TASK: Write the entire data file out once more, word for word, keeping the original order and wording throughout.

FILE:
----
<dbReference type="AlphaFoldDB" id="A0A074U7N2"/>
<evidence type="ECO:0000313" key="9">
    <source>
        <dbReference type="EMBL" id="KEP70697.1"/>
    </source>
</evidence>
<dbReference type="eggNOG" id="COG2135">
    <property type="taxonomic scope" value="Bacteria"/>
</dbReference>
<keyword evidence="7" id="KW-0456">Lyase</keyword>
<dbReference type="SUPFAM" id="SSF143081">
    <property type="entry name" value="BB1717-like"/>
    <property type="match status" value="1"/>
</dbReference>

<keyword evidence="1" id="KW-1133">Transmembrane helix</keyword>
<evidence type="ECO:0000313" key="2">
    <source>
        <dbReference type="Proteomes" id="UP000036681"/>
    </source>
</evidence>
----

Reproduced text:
<dbReference type="AlphaFoldDB" id="A0A074U7N2"/>
<evidence type="ECO:0000313" key="9">
    <source>
        <dbReference type="EMBL" id="KEP70697.1"/>
    </source>
</evidence>
<dbReference type="eggNOG" id="COG2135">
    <property type="taxonomic scope" value="Bacteria"/>
</dbReference>
<keyword evidence="7" id="KW-0456">Lyase</keyword>
<dbReference type="SUPFAM" id="SSF143081">
    <property type="entry name" value="BB1717-like"/>
    <property type="match status" value="1"/>
</dbReference>

<keyword evidence="1" id="KW-1133">Transmembrane helix</keyword>
<evidence type="ECO:0000313" key="2">
    <source>
        <dbReference type="Proteomes" id="UP000036681"/>
    </source>
</evidence>